Matt: The Skechers GOrun Max Road 6 is a maximal, highly cushioned, slightly firmer that transitions to slightly softer, heavy duty daily training and mileage shoe for those who want a significant midfoot bump and don't mind extra weight. The ride is fairly rockered and stiff, slightly offsetting the heavier ride. The midfoot bump creates a ton of pressure into the bottom of the foot, returning what many may have liked while others will need to ease into this model to avoid irritation. The Max Road 6 is a shoe meant to stomp the road with and is significantly different than the highly cushioned and light models for the past. The trade off is improved durability and toughness, which for those who want that will enjoy this shoe. 

David: The Skechers GOrun Max Road 6 is a maximal cushioned daily training and long run shoe for those wanting a highly rockered ride and don't mind some instability. The dual density foam is very compliant and lends itself to those who like softer experiences. The shoe is also very rockered and transitions forward very quickly. This shoe shines most on road, but for those that respond well to it they can also take it in well groomed off road conditions as well.

Bach: For me, the Max Road 6 is for runners who are interested in shoes like the SC Trainer, but want a more budget-friendly version of it. The Max Road 6 is a very neutral, very cushioned and very mid-to-forefoot friendly trainer that can do some easy-to-uptempo training at a extremely good price point ($130!). This runner would be one that doesn't a mind taking on a little extra weight for the price or live somewhere that is particularly hot for a long extended season as the upper will run you warm. If you want the best in category, I feel there are a good amount of shoes that out performs the Max Road, but at a much steeper cost in the $160 territory.  For what you get, you do take home a shoe with good grip and a lot of midsole that should last a decent amount of miles.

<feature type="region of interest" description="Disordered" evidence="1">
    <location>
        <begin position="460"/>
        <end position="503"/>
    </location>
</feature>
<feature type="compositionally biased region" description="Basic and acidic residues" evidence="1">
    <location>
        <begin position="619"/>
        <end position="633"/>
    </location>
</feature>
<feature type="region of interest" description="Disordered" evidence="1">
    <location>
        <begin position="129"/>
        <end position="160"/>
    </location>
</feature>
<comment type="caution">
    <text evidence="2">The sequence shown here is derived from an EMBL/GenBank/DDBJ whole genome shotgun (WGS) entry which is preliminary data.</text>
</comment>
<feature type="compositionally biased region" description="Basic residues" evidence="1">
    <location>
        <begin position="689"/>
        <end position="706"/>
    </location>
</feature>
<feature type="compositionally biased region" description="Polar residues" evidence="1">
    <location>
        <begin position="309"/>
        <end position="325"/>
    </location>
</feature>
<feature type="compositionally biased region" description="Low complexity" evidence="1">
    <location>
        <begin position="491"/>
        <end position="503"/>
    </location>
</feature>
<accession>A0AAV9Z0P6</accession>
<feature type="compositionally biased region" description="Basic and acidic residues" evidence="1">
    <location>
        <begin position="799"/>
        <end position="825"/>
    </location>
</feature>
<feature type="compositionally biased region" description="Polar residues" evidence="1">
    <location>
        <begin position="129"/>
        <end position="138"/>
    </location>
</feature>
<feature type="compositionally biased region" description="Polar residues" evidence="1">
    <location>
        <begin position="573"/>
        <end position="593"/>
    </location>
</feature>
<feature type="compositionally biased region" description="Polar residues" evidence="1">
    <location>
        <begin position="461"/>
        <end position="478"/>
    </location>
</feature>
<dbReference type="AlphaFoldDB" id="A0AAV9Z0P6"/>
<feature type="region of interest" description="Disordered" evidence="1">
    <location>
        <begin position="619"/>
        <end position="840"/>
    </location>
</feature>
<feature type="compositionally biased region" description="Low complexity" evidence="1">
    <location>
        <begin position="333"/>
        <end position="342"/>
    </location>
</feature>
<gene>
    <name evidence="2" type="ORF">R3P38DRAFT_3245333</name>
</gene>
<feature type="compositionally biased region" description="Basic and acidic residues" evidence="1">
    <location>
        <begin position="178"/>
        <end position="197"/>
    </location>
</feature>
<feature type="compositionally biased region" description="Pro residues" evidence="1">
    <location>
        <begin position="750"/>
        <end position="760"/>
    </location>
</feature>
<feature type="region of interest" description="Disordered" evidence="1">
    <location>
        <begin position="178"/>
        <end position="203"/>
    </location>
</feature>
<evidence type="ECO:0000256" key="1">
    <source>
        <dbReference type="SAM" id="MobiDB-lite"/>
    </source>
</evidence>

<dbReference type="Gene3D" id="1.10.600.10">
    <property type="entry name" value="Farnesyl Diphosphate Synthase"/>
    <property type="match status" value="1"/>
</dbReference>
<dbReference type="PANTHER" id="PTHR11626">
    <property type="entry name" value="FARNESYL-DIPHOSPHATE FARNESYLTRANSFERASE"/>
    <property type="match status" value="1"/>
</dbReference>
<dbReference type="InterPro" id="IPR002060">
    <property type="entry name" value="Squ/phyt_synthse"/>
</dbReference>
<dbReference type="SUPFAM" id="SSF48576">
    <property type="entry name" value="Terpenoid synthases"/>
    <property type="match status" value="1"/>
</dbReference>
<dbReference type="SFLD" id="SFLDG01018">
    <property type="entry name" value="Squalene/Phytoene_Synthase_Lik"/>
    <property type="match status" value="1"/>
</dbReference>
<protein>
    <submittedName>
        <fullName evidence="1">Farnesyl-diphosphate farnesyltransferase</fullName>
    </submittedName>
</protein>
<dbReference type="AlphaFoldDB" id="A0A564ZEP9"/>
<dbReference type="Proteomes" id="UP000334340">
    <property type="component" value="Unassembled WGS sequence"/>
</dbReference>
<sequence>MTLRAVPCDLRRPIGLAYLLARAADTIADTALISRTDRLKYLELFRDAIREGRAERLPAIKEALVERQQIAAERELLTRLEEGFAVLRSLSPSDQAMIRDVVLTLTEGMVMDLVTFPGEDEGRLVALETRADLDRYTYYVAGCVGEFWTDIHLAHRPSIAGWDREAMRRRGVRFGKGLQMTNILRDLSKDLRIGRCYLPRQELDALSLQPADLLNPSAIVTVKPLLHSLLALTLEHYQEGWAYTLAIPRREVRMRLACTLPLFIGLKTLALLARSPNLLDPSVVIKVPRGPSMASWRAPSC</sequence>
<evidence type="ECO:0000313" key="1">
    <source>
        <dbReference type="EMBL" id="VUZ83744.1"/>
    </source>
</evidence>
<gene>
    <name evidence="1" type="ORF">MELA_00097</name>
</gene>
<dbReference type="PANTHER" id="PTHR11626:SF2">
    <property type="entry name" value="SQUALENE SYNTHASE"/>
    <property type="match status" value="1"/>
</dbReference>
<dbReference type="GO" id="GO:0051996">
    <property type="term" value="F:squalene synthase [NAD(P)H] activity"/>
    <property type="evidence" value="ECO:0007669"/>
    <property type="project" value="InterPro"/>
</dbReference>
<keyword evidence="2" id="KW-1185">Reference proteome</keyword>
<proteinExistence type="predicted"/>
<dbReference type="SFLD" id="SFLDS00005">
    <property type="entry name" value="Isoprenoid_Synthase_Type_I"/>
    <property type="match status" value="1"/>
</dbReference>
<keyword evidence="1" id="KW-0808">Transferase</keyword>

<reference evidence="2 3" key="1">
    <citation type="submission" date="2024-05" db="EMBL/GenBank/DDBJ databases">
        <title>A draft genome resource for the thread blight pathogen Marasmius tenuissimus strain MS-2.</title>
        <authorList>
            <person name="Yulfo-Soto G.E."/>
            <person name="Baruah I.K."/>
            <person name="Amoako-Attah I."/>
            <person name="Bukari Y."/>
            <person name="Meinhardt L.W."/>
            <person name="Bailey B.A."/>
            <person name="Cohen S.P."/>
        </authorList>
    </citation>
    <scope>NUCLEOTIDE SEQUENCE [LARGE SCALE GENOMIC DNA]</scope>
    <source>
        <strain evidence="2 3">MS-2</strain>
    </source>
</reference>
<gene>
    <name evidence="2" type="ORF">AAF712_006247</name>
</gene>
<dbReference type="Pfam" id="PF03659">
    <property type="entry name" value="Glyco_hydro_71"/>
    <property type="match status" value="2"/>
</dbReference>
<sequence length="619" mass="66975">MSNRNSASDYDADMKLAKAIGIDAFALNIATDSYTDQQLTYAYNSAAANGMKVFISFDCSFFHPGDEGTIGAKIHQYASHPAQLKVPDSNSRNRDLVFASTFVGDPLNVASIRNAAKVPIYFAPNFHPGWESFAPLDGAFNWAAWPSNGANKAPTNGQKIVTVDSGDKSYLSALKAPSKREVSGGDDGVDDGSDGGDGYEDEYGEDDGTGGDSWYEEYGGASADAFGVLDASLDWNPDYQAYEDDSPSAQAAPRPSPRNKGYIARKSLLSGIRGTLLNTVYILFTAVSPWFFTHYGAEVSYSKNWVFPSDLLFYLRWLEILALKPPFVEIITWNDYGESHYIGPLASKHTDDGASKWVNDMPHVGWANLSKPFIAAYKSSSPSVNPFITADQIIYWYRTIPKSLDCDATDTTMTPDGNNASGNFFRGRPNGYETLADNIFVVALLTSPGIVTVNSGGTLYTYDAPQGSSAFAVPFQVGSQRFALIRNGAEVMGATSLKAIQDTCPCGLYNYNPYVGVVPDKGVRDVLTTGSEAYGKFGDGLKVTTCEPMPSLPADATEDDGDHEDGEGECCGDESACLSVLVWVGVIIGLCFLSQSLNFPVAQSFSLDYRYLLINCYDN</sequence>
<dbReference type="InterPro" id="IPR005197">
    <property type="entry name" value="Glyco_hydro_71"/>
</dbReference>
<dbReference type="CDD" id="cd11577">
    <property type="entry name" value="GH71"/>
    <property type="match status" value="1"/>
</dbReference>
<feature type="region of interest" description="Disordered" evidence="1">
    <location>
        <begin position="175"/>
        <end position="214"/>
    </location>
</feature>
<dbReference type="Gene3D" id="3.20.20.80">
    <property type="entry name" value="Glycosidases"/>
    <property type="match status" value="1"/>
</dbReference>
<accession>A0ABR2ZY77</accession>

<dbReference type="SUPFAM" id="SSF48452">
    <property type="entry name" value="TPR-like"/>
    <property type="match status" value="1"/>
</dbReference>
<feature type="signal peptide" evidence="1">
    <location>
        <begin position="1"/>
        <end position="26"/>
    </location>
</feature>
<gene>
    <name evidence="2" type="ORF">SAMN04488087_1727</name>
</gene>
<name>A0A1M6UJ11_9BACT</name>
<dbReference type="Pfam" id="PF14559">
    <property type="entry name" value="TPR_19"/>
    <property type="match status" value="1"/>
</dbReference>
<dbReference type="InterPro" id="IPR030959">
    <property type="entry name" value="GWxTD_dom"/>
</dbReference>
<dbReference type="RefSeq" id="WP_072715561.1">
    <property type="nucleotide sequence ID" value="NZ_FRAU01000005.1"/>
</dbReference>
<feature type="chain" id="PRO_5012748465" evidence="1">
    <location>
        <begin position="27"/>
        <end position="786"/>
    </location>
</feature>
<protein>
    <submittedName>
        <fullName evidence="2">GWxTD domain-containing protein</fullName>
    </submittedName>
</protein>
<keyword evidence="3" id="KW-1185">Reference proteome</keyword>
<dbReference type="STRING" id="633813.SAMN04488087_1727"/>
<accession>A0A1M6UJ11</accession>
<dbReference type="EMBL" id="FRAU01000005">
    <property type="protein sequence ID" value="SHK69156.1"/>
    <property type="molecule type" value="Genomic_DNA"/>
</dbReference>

Fit: B/B- (Slightly wider, slightly higher volume fit with warm upper and loose heel)
B-/C+ (Extremely heavy with mildly irritating midfoot bump. Rockered ride helps only slightly)
Stability: B [Neutral] (Midfoot/heel sidewalls and H-plate add stiffness, offset by increasingly softer ride and relatively narrow sole width for stack height)
DPT/Footwear Science: C (Dramatic increase in weight with inappropriate narrowing of sole and loose heel. Unnecessary use of forefoot plate for a shoe that doesn't need it)
Personal: C (A shoe I did not enjoy putting miles on. Super heavy with an odd fit and loose heel. Plenty of higher stack height shoes for longer mileage that are far lighter and more stable. )
Overall: B-/C+ 

Fit: (Pretty neutral fit overall, though volume a tad low, upper runs a little warm)
Performance: B 
(Nuanced here. Decent performance as a high mileage road running shoe with max cushioning and rockered design, though unstable and dependent on mechanics. Traction good.)
Stability: C (Sidewalls and traction help, though this midsole is very compliant and can be difficult to run in if someone is sensitive to softer platforms.)
DPT/Footwear Science: C+ (This isn't a knock on the company. They took a high stack design and played around with it and innovated. I think there is still some clean up, though nothing major here at this time. As a PT this could be a hard sell based on some of the unstable components of the shoe.)
Personal: B (For me this is a pretty nice shoe for longer road mileage and easy paces if you can look past some of the unstable elements.)
Overall: B-

Fit: B- (The fit is average, but the shoe doesn't quite achieve a sound lockdown that satisfies. Warm upper)